Wednesday, January 12, 2005

Wrapping Up Rathergate

On Monday, CBS finally released its report on the investigation into last September's bogus 60 Minutes II story on President Bush's National Guard service. Four CBS employees have been sacked as a result of the investigation, including story producer Mary Mapes. The full report is available from the CBS web site, in PDF format. Wizbang has created a paginated HTML version.

Instapundit has a good roundup of blogger reactions. John Hinderaker of Powerline, one of the blogs that was instrumental in exposing the fradulent nature of the documents upon which CBS based its story, has a mixed response:

In general, the Thornburgh report is better than I expected. It criticizes 60 Minutes harshly, and is a treasure trove of factual information. However, while the report is damning, the question is whether it is damning enough.

As Hinderaker notes, the report finds no basis for saying that the CBS story was politically motivated, yet "the authors completely fail to address the evidence of political bias that their own report contains, especially with respect to Mary Mapes." In fact, as Hinderaker points out, "Mapes was told that no influence was used to get President Bush into the National Guard, that there was no waiting list for pilots, and that Bush actually volunteered to go to Vietnam." Yet she continued to pursue a shoddy story based on the flimsiest of evidence from less than credible sources, eventually putting it on the air in the heat of a presidential campaign. As passages cited by Hinderaker show, the election was very much on Mapes' mind. To argue that political bias was not a factor in the actions of Mapes and her colleagues defies belief.

Journalism, like librarianship and academia, has become an overwhelmingly left of center profession. As in my own field, this has led to the phenomenon of groupthink, in which almost everyone shares the same beliefs, and as a result those beliefs are never challenged. Mapes, Dan Rather and company, like most of their colleagues, are almost certainly anti-Bush liberals. As such, they just knew that Bush's National Guard service was a privileged sinecure enabled by favorable treatment, and no amount of evidence to the contrary could persuade them otherwise. When they obtained the fradulent documents, they rushed to believe them, because the documents said exactly what Mapes and Rather wanted to hear.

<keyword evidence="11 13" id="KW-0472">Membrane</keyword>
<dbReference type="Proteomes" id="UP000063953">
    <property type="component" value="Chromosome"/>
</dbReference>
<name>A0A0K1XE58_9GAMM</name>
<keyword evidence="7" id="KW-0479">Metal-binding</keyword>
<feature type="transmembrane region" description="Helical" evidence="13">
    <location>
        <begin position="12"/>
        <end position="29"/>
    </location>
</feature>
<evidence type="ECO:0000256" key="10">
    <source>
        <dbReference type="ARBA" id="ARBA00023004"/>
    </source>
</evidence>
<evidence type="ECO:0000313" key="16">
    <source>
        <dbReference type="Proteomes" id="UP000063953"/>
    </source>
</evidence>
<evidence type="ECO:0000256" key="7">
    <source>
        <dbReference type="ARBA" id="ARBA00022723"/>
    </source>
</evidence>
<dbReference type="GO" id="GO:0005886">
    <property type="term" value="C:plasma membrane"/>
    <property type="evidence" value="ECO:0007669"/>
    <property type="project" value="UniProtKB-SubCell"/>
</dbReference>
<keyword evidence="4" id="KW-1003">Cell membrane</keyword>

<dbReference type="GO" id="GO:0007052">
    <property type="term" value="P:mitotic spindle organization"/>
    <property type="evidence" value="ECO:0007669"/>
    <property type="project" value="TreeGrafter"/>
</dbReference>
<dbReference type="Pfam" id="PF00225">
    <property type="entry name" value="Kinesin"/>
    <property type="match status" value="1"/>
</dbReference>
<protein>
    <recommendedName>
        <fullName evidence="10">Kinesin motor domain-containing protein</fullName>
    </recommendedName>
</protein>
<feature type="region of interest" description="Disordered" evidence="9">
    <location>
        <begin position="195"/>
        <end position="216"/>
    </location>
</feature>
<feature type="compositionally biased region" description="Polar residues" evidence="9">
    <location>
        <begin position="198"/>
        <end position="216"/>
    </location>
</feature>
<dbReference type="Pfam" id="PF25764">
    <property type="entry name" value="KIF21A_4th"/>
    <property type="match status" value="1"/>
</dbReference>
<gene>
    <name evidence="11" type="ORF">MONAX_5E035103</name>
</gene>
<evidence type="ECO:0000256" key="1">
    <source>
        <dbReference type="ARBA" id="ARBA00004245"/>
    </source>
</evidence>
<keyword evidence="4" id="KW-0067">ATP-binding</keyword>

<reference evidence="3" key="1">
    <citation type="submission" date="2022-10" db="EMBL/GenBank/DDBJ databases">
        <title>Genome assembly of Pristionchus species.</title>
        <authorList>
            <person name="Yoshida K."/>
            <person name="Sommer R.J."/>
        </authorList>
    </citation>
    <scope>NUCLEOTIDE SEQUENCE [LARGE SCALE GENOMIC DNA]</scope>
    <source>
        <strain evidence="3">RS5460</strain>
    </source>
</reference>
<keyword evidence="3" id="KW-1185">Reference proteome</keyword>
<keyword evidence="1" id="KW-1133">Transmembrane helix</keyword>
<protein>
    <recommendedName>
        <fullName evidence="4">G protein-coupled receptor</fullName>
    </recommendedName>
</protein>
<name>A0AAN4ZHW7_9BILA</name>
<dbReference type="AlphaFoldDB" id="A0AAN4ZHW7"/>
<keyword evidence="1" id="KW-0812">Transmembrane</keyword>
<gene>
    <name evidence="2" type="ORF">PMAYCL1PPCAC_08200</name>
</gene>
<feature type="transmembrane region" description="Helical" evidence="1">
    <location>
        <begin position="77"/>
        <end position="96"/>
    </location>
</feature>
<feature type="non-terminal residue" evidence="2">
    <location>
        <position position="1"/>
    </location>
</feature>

The report also fails to come to a definitive conclusion as to whether or not the documents were fradulent. Hinderaker for one is not disturbed by this. As he points out, "(t)he report does an excellent job of marshalling the evidence as to content, format and typography. No one (except, perhaps, Dan Rather) can read that evidence without concluding that the documents were a hoax." The Weekly Standard's Jonathan V. Last has further details, though he is rather less charitable than Hinderaker regarding the CBS report's conclusions.

Should the report have been tougher and drawn firmer conclusions? In my view, probably so. Still, even if the conclusions were softened, the details of the report are quite damning. They show very clearly that Mapes and her colleagues had a preconceived agenda, and behaved in an unprofessional, partisan fashion. While not completely satisfied, I do credit CBS for taking action, and regard the Rathergate affair as closed.

The ultimate impact of Rathergate lies in its overall effect on the media environment. It was, in many ways, the coming of age of the Blogosphere. A multi-million dollar media giant found itself humbled by ordinary citizens who express themselves on the Web in their spare time. While some in the elite media have arrogantly sneered that "(b)loggers have no checks and balances . . . [it's] a guy sitting in his living room in his pajamas", it took blogs such as Little Green Footballs only a few hours to determine what Dan Rather in his out-of-touch hubris still refuses to admit: that there is no way the documents cited by CBS were composed on a typewriter, or match in form or content genuine documents from George W. Bush's service record. Thanks to blogs and other Web sites, thousands of people relying upon their cumulative expertise and simple common sense were empowered to make this point in a surprisingly rapid fashion. Within 24 hours the CBS story had been largely debunked. Thanks to the Blogosphere, the media environment has now been democratized, and the days of the elite media's monopoly on the news are over.


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